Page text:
COVID-19 & Chronic Diseases: What Doctors and Patients Need to Know
Many prople after recovering from COVID have contracted diabetes, respiratory problems, heart and kidney problems
SAR-CoV-2 has a circular connection to chronic diseases: those who have them are more susceptible to COVID-19 while those who get a severe form of COVID-19 are left prone to acquiring chronic diseases. Some are left with long-term organ damage.
COVID-19 affects different people differently. Most develop mild to moderate illness with symptoms like fever, dry cough and tiredness, aches and pains, headache, diarrhoea, loss of taste and smell etc and don’t need hospitalization.
A very few will need hospitalization due to the seriousness of the same symptoms and others symptoms that include – shortness of breath, chest pain, impairment of physical movement etc. Those who survive and recover are at an increased risk of chronic diseases, even if they didn’t have any pre-existing conditions.
Some complications include diabetes, heart diseases, respiratory diseases, kidney and liver diseases, gastrointestinal complications and obesity.
Thus it is essential to understand the relationship between COVID-19 and chronic diseases to manage susceptible patients optimally.
Diabetes and COVID-19
Though the research is still ongoing, some patients who have recovered from COVID-19 seem to develop diabetes or their existing diabetes gets progressively serious.
This could be for many reasons. Hyperglycaemia observed in COVID-19 patients is perhaps caused by impaired glucose disposal and diminished insulin secretion. An Inflammatory condition in any individual can cause insulin resistance and increase hepatic glucose production.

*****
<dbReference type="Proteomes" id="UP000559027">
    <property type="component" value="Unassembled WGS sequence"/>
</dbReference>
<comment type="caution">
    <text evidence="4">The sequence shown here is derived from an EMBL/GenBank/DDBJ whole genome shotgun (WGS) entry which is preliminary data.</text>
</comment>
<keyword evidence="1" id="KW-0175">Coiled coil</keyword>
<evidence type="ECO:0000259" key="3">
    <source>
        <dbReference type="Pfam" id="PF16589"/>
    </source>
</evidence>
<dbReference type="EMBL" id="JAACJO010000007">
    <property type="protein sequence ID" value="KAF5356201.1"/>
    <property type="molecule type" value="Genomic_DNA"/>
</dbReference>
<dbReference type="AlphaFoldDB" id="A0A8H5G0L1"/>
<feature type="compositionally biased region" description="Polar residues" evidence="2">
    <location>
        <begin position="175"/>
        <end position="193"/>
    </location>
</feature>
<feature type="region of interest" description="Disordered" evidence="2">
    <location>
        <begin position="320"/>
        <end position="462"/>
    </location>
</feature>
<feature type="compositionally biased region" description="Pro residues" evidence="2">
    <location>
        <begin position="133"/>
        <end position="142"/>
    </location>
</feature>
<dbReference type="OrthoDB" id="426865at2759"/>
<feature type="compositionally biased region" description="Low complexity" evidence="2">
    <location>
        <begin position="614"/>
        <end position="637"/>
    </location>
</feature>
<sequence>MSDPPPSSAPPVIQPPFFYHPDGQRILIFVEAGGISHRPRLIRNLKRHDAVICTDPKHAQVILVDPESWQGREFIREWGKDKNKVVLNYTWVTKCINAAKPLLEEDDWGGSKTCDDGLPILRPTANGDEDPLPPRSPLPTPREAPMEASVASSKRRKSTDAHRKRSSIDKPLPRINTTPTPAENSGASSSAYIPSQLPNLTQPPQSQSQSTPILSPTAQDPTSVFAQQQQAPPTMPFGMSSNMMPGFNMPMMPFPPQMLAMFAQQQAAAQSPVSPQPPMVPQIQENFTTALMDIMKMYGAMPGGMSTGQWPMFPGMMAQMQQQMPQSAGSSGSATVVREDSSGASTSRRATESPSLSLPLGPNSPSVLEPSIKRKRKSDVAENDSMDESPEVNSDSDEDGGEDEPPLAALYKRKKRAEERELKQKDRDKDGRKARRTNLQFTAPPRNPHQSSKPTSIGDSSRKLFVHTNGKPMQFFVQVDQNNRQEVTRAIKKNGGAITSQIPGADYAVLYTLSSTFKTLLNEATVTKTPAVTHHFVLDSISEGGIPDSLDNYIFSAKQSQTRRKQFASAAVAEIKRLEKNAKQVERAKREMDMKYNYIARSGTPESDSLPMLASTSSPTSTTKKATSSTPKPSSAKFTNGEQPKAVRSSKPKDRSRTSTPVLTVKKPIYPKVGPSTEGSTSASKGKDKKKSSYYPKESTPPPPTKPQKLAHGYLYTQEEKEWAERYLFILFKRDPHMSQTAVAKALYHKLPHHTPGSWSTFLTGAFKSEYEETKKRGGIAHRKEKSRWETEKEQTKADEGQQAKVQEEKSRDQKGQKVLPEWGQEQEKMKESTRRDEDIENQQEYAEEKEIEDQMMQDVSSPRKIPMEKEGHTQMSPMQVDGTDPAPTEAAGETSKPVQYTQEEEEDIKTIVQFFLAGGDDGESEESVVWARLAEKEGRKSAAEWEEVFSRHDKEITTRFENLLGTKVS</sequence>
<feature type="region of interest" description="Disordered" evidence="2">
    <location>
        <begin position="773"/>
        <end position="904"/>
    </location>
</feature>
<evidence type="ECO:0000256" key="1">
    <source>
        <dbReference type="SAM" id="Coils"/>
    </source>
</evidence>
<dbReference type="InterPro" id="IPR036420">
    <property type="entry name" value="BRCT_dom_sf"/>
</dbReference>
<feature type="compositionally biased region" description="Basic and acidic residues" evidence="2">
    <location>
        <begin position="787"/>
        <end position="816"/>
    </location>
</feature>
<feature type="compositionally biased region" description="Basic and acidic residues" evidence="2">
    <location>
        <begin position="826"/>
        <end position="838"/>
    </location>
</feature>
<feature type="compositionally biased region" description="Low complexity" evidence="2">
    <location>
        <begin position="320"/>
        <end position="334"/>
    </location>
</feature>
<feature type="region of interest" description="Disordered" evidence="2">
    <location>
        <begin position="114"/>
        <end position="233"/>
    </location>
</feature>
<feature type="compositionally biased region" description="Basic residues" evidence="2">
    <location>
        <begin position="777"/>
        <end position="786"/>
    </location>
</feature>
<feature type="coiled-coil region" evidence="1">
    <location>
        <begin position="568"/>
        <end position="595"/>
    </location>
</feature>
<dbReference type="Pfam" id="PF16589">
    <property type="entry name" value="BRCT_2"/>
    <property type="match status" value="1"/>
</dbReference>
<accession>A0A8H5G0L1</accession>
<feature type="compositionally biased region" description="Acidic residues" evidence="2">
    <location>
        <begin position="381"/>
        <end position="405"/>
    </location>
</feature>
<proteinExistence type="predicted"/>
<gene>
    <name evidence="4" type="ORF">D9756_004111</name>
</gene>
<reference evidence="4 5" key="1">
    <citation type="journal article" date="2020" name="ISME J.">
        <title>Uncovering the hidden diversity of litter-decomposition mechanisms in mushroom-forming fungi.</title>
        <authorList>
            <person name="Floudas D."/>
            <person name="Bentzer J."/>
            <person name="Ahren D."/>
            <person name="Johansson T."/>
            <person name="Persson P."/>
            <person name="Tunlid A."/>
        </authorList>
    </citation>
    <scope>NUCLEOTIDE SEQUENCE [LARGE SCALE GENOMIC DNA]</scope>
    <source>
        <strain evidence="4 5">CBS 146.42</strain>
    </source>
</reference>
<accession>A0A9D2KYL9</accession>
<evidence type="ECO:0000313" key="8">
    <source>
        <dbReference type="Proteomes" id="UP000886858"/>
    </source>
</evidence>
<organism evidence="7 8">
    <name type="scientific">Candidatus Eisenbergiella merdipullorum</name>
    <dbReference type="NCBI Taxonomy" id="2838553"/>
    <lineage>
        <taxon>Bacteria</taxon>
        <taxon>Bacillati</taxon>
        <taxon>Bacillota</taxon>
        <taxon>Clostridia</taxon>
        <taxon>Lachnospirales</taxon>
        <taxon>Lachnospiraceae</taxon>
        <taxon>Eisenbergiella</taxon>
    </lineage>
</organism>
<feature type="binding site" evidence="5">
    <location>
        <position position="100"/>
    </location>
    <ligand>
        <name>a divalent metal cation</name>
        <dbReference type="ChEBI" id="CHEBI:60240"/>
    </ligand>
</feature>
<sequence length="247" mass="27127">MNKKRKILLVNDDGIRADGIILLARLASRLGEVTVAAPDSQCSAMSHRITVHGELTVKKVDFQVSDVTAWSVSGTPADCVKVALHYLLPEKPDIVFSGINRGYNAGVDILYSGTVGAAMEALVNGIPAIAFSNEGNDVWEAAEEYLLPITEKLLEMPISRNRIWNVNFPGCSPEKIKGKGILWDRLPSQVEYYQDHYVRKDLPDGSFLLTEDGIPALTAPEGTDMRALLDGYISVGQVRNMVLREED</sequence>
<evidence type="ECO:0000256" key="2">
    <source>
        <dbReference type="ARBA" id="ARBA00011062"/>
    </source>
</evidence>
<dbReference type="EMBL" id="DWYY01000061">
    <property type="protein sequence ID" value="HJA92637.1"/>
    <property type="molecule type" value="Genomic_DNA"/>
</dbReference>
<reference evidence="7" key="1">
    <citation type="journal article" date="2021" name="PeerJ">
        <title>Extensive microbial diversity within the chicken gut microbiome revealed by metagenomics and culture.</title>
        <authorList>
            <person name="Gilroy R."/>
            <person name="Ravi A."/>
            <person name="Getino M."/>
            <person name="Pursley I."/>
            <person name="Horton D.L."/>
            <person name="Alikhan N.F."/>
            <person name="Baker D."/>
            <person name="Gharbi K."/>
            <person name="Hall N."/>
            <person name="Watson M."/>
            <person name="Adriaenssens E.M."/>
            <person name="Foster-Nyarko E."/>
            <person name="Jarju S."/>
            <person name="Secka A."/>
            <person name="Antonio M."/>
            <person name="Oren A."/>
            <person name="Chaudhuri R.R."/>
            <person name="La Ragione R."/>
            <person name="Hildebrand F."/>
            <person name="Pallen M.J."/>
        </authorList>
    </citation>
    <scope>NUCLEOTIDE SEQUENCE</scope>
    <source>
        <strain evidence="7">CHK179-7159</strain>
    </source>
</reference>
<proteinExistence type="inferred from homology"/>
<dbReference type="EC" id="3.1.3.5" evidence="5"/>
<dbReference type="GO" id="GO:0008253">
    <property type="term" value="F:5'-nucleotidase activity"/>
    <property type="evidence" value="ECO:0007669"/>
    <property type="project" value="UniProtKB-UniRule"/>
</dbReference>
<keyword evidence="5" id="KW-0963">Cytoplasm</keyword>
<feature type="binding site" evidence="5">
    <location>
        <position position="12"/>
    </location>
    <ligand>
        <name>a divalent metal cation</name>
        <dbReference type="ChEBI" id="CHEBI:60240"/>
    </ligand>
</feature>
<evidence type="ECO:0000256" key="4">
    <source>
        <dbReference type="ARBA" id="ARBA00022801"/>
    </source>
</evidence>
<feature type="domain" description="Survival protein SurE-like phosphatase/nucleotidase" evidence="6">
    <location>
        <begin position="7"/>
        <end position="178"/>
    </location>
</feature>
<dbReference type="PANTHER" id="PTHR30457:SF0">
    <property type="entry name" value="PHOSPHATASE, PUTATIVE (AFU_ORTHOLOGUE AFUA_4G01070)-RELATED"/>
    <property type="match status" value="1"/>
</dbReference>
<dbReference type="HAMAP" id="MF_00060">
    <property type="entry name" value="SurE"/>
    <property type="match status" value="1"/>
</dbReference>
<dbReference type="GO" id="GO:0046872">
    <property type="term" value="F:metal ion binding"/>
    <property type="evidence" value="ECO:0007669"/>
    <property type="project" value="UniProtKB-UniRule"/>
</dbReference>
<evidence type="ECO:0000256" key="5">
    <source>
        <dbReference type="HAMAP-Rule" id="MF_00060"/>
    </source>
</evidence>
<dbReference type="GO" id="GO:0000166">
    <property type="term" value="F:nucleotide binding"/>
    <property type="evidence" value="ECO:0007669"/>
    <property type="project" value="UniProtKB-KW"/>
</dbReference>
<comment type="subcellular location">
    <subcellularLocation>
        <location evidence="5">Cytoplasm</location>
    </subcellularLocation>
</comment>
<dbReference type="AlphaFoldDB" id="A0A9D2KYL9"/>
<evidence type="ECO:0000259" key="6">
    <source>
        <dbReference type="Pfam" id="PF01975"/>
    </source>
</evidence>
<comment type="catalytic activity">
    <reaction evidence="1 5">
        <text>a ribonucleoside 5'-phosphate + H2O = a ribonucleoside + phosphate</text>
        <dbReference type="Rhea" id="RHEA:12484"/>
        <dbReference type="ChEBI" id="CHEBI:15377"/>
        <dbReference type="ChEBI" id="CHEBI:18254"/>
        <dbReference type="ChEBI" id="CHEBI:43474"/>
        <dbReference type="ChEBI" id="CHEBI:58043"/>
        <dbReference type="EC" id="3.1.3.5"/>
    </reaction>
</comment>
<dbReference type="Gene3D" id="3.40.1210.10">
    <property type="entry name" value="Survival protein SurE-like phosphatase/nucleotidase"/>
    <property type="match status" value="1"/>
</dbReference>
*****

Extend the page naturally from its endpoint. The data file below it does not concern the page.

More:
Diabetics affected with severe COVID-19 need special care with emphasis on controlling glycemic levels. Most Type 2 diabetic patients have other syndromes like hypertension and dyslipidemia and need careful selection of agents to lower these. Care should also be taken with glucose lowering agents considering the risk of lactic acidosis.
Potassium balance is also a key consideration for diabetic patients.
Cardiovascular Disease and COVID-19
Research suggests that the pathology and metabolism of hypertension predisposes patients to severe COVID-19. Individuals with heart failure have significantly high levels of ACE2 at mRNA and protein levels, perhaps the reason for severe COVID-19 in the first place.
Cardiac injury is also one of the severe complications arising from it. Patients with coronary artery diseases show risk of myocardial infarction via a buildup of plaque in coronary vessels that become unstable with high inflammation.
Though ACE inhibitors and ARBs are used in heart failure, hypertension and post-myocardial infarction, their use in COVID-19 patients have been controversial as it has been associated with higher mortality. Many clinical studies however, have not confirmed association.
Thus care providers have been warned against discontinuing them as it could aggravate the heart condition of patients. NSAIDs are also discouraged as they can cause kidney impairment and sodium retention thus worsening the problem.